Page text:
I love stories.
As a child, my favorite book was Charlotte’s Web. Why? Because the first time I read the tale as a first grader, the story captured my heart, so much so, that by the end of the novel, with tears in my eyes, I vowed that I would no longer eat bacon, sausage, or any other pig-related product.
Was it the farm setting that garnered my attention? The climactic end when Charlotte died in Wilbur’s pen?
It was the characters. The sweet-hearted and loving spider. The talented yet innocent pig. The characters were fluid and malleable and changed throughout the tale. I later learned that this type of character is labeled a “dynamic” character, as the friendship between Charlotte and Wilbur was one that evolved from a simplistic bond to one of maternal love and care.
I loved that story.
And much like E.B. White’s tale about farm animals, our lives are stories. We are characters. We are the ones whose actions and opinions and ideas and visions change through time and make us unique and who we are.
And like all characters in a story, we come across a problem. A predicament. And hopefully by the end, there is a resolution of sorts.
I am no exception.
As a senior in high school twenty-plus years ago, I was diagnosed with anorexia. I was in and out of in and outpatient facilities during my young adulthood, finding weight restoration, losing it, finding it again and so on and so on. During the course of it all, my moments of recovery enabled me to get married, have two children, and find joy teaching high school English.
But was I truly recovered?
Outwardly, I appeared to be fine. I didn’t look like the walking dead. I ate ice cream after dinner. I was a National level masters weightlifter. I seemed strong, my eating disorder past long gone and behind me.
But inwardly, I was fearful.
Fearful of not being able to go to the gym and lift xxx amount of weight because if I didn’t, then I didn’t deserve to eat xxx amount of carbs.
Fearful of not eating the right ratio of fats to protein, otherwise I’d lose strength or (even worse) become a fat blob.
Fearful of eating too much before lifting, too much after lifting, too much if I didn’t lift.
Basically, I was living a life of fear. Not joy. Not strength. Not love.
And I felt like a hypocrite.
As a personal trainer and health advocate, I told people to eat intuitively, to not worry about eating one candy bar, to embrace their bodies and give it rest and restoration. Sadly, I could not do that myself. I cringed at the thought of one (or more) total days off of training and exercise. I cringed when my son would try to give me a piece of chocolate. And I cringed with fear because I was so tired of living the lie…yet I didn’t know how to come clean, to let the truth out, to take the first step to food and exercise freedom.
And then it happened. My daughter questioned me one night as we were eating English muffin bagel pizzas, “Why are you eating pizza? You normally eat salad.”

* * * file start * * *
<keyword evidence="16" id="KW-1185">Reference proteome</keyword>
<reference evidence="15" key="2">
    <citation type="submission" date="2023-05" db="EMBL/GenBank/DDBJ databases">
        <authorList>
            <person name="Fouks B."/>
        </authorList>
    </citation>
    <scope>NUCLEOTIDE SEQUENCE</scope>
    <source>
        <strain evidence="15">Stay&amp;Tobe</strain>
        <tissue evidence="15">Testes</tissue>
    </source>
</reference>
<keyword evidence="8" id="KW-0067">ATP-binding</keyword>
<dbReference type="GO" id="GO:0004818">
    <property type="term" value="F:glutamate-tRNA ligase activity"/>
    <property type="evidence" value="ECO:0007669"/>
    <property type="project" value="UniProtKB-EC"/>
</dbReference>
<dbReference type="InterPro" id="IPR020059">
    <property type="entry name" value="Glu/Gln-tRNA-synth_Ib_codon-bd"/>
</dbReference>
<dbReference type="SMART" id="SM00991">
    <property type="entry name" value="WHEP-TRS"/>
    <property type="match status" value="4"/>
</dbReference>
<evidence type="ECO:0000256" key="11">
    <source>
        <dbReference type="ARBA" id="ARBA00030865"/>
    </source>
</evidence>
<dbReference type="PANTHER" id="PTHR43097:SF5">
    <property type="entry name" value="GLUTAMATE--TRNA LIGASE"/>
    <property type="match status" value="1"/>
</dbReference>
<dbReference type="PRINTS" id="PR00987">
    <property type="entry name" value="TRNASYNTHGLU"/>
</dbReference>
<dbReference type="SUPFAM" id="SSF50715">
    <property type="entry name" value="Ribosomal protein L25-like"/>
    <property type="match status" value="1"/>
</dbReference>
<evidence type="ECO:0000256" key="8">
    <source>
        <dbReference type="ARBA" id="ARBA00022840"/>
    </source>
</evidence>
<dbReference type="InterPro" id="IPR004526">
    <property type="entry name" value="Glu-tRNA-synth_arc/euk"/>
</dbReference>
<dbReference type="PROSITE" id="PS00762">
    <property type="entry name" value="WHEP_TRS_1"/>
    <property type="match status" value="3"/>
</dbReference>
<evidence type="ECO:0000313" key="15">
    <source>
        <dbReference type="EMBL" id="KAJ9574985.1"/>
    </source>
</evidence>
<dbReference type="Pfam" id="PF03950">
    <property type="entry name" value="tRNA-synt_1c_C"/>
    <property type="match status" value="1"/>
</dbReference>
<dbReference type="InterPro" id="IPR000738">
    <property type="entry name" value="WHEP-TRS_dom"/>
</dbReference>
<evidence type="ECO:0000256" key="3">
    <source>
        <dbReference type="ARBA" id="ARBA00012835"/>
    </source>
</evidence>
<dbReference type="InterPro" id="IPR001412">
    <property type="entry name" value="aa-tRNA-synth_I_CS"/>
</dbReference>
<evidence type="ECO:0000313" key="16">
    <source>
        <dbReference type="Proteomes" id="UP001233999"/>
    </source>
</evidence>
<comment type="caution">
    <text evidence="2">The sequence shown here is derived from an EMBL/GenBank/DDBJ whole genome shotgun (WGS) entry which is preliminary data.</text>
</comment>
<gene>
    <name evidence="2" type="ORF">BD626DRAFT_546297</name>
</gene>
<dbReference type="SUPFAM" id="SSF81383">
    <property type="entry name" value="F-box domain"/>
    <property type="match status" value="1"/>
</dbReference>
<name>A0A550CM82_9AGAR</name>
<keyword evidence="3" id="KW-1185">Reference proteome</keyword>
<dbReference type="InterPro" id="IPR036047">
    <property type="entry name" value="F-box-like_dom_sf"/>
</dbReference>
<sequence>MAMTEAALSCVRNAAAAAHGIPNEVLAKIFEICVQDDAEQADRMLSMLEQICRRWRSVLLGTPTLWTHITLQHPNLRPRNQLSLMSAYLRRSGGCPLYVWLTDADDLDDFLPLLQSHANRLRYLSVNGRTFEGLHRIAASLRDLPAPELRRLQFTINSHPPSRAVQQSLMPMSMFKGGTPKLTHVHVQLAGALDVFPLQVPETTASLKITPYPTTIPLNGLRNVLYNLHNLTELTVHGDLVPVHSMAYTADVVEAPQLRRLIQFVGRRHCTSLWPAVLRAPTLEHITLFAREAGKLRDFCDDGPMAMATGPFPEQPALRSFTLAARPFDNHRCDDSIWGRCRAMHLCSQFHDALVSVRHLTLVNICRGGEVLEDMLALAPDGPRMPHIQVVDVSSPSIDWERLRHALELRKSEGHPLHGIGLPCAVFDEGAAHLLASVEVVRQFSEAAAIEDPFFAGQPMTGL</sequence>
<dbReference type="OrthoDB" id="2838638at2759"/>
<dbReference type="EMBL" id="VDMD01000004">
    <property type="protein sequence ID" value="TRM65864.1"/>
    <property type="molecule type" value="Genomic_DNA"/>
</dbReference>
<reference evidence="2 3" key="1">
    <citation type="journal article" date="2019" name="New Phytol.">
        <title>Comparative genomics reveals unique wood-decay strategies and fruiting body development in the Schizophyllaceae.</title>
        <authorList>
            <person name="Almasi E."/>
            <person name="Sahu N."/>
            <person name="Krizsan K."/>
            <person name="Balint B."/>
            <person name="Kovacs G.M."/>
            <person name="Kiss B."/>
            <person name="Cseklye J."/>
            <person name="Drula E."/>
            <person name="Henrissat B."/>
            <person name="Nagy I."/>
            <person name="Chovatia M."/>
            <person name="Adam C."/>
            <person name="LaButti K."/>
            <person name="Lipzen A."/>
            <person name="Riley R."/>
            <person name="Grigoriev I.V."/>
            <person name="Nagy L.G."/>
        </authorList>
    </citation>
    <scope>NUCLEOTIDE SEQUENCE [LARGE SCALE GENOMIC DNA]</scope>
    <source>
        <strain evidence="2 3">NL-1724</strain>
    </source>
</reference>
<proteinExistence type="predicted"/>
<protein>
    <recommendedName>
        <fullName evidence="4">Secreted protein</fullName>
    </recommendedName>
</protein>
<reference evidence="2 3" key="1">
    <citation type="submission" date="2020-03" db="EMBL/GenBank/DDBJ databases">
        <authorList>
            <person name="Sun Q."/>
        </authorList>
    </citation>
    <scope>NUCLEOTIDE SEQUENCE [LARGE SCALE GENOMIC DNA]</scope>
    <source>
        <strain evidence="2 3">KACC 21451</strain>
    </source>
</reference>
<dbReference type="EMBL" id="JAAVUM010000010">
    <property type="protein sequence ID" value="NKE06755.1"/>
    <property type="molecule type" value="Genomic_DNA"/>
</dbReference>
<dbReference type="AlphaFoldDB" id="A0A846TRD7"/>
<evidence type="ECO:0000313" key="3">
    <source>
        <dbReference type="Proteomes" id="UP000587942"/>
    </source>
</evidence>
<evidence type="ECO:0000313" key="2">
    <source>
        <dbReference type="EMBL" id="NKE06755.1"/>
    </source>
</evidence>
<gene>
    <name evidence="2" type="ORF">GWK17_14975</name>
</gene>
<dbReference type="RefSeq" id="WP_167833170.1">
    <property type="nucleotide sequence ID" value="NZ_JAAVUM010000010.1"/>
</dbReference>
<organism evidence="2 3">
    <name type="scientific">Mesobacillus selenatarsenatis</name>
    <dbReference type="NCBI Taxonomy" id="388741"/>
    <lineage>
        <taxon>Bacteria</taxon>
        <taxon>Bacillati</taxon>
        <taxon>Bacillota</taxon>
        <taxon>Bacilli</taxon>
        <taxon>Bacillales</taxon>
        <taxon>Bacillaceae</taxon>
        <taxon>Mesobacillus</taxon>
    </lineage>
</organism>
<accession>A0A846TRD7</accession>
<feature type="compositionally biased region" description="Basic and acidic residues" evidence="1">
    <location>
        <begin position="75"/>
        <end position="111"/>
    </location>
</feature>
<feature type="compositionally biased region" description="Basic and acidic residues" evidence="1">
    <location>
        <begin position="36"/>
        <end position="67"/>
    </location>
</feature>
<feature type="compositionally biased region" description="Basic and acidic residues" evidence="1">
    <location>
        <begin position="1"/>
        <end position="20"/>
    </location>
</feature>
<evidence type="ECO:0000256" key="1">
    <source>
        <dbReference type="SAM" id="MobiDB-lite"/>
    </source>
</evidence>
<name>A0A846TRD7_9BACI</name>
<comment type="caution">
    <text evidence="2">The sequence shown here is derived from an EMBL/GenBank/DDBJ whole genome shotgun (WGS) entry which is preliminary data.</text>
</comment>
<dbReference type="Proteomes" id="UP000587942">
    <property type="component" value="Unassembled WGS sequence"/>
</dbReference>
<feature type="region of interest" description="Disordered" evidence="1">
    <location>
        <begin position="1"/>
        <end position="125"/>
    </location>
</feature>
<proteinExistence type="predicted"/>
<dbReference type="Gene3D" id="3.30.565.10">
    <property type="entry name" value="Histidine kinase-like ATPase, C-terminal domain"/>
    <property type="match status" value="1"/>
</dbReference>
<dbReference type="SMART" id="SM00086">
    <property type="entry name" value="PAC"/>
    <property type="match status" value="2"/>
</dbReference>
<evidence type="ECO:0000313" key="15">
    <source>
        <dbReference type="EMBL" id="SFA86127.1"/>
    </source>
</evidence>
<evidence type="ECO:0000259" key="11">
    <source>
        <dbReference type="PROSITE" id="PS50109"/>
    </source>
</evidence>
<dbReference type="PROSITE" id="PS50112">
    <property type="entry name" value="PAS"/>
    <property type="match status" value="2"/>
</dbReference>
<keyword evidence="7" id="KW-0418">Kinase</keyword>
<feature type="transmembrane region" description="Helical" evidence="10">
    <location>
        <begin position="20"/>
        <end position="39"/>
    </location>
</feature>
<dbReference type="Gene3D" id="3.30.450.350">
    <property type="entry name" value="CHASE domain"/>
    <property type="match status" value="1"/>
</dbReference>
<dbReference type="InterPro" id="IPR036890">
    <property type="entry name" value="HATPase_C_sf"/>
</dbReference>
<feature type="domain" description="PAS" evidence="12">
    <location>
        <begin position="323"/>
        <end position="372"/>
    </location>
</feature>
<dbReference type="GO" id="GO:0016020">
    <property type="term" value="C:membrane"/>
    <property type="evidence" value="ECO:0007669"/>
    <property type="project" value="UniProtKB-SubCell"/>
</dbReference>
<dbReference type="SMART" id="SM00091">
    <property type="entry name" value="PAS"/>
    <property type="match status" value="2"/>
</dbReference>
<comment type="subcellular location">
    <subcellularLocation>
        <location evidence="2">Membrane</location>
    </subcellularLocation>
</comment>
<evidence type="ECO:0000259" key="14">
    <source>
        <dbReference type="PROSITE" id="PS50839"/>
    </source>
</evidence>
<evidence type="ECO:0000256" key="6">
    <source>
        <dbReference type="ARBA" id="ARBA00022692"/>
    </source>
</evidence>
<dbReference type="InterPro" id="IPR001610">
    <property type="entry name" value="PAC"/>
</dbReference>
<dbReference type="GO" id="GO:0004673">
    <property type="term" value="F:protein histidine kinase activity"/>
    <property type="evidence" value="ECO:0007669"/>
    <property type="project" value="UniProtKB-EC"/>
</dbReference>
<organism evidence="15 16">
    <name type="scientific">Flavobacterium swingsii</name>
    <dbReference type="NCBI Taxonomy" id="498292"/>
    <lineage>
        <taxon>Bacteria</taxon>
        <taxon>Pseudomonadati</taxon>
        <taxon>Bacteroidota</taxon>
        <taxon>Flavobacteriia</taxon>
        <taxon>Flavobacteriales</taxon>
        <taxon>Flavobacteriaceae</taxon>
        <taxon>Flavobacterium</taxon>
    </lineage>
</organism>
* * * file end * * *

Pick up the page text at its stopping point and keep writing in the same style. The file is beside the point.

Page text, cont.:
My heart sank.
I did not want to be that mother. The mother that wouldn’t eat the same food as her family. The mother that was so preoccupied with the flatness of her stomach that she wouldn’t even partake in pizza night with the crew. The mother who was not there for her children physically, mentally or emotionally.
I needed to change.
So the very next day, that was what I did. I told my husband that I needed to gain weight (and let me tell you, my weight was hella low…like, so low it scared me). I needed to eat a weight gain meal plan that I used in anorexia recovery years and years ago. I needed to not worry about the calories and body changes and eating disorder voice.
Sounds easy. But it was one of the hardest revelations I ever had to make. Because the truth was out. And now I was going to be held accountable to changing my eating. Changing my exercise. Changing my mindset. And not just for a month or two or three.
I WAS HAVING TO CHANGE FOR THE REST OF MY LIFE.
Guys, true recovery, 100% recovery, is something I’ve never really known. 99% recovery? Yup. 99.9% recovery? Sure. But 100%?
This is a journey for sure. And because this journey is going to be so mentally, physically, and emotionally consuming, I am not going to continue doing nutritional therapy as doing so would seem incredibly hypocritical. I am still going to lead my ZentaiStrong and Sunday Yoga classes because, well, I just love the people in the classes, but otherwise, moving forward, this site will be devoted to eating disorder recovery. It will be about my journey. My anxieties. My fears. My wins. My loses. I will also post YouTube videos that will show how I am challenging some of my anorexic and compulsive exercise beliefs (you wouldn’t believe the food rules I still cling on to!), and hopefully, my writing here, my posts on IG and FB, and my videos on my YouTube channel will be cathartic way to speak life to my spirit and inspire those who are going through this similar journey to full health.